China has launched the Tuber browser, which opens access to previously prohibited social media platforms. However, experts are confident that Beijing wants to distract those who are looking for overseas entertainment from the VPN, through which they may encounter politically unacceptable content.

Due to unknown reasons, the browser stopped its functioning on October 10 and disappeared from the mobile app store. Tuber was available only for Android users, and it was downloaded five million times from Huawei's app store. It's still unclear whether a government agency had ordered its removal.

If users wanted to access YouTube, Facebook, Twitter, Instagram, Google, and other banned internet services in China via Tuber, they had to register with a Chinese phone number, which is tied to a person's real identity.

The registration began with a warning that users must not violate the Chinese government's seven basic principles, a set of self-censorship guidelines regarding the socialist political system, the interests of the state, citizens' legal rights, and public order morality and accuracy.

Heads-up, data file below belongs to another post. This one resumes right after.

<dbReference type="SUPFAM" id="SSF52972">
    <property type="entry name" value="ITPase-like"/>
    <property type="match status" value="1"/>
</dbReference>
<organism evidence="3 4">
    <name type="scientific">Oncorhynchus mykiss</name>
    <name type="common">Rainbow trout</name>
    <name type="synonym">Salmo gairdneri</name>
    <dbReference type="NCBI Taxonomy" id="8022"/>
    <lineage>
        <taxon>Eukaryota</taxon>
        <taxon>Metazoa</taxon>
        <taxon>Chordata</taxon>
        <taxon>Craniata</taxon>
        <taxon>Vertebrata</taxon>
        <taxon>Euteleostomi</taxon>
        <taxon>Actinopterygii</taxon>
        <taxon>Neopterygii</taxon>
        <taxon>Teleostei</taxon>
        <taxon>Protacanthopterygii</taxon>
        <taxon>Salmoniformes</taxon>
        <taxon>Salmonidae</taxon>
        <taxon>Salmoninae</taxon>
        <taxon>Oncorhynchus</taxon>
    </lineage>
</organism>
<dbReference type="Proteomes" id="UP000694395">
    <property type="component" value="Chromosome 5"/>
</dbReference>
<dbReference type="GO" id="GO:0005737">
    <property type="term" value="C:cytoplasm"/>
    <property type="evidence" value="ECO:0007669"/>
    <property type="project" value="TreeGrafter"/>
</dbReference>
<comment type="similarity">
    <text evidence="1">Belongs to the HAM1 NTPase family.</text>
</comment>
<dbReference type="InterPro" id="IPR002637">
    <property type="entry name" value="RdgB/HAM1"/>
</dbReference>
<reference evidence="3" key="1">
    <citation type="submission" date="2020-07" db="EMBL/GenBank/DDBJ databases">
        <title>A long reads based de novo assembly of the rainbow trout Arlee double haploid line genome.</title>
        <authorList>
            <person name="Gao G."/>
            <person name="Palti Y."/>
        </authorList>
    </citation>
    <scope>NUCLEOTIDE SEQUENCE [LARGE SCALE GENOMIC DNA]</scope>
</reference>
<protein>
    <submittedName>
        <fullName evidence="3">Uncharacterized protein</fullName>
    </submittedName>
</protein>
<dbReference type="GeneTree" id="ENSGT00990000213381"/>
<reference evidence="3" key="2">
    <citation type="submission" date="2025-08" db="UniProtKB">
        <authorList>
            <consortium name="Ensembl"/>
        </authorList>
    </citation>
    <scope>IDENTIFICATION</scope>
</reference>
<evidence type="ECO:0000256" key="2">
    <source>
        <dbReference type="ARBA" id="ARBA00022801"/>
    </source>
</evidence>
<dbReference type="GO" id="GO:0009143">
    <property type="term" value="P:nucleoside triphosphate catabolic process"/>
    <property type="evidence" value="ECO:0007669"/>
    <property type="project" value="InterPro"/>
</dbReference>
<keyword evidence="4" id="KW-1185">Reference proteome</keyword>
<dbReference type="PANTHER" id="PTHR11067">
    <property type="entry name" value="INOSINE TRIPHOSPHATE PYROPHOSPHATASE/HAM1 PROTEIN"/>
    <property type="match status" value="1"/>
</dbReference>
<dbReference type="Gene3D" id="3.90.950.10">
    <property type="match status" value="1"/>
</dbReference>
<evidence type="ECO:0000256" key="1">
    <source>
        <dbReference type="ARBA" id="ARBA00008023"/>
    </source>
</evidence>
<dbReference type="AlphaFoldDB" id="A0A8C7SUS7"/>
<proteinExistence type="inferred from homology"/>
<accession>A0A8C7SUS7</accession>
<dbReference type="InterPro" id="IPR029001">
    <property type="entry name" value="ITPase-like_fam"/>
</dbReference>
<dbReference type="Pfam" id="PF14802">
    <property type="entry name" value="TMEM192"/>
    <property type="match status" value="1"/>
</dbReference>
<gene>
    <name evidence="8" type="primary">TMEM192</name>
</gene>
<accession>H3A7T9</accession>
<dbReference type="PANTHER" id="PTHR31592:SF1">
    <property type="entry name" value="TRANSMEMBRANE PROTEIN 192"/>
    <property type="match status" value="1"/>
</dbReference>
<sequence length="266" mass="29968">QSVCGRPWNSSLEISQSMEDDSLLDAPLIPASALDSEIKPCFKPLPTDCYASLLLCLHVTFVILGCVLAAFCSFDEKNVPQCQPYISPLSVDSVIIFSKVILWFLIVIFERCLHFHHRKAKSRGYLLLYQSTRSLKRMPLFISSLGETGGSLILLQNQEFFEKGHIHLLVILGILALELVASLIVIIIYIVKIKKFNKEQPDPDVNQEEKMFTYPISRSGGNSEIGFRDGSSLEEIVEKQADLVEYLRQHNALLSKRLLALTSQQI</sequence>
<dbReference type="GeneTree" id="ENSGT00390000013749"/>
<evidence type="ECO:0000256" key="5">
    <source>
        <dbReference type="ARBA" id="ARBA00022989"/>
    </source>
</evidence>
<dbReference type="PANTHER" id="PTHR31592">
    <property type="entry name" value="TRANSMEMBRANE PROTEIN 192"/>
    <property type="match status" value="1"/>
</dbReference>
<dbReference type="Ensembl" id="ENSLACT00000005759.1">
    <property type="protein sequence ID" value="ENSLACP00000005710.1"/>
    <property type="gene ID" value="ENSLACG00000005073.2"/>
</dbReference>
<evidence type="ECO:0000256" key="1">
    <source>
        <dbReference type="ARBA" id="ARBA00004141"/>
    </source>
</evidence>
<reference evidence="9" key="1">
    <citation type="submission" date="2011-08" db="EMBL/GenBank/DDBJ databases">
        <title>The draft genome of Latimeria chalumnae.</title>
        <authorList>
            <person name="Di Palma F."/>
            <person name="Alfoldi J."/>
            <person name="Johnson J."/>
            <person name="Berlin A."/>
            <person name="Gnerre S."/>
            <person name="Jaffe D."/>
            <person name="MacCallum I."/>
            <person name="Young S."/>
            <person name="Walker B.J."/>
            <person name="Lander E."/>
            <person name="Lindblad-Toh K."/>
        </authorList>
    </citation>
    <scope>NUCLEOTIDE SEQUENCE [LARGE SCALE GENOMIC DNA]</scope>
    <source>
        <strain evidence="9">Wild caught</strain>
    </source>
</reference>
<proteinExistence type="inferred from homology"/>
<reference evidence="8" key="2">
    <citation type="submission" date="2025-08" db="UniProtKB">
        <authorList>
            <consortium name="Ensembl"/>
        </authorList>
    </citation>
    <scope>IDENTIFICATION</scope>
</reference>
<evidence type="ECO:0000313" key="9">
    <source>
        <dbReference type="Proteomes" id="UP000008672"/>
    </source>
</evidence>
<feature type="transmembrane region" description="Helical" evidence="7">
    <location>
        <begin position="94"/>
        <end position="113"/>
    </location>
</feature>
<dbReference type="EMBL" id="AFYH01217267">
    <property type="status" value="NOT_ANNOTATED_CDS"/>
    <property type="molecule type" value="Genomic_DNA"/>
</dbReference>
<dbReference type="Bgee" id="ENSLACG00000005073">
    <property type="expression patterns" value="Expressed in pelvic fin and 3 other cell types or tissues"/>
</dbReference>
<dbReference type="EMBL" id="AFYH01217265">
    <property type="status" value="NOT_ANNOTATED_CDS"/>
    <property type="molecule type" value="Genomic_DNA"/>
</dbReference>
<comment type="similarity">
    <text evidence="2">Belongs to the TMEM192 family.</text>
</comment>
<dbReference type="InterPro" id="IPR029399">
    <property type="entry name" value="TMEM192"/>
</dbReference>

According to the terms of use of the app, the platform might block an account if it is watched or shared content that breaches the constitution, endangers national security and sovereignty, spreads rumors, disrupts social orders, or violates other local laws.

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It is also noted that Tuber should become a cross-platform in the political struggle between the PRC and the United States. Over the past few years, countries have blocked a number of each other's social platforms.

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Tuber browser is 70% owned by a subsidiary of the largest cybersecurity company in China, Qihoo 360. Its founder is Zhou Hongyi, co-founder, chairman, and CEO of Qihoo 360 and a political adviser to the Chinese Communist Party.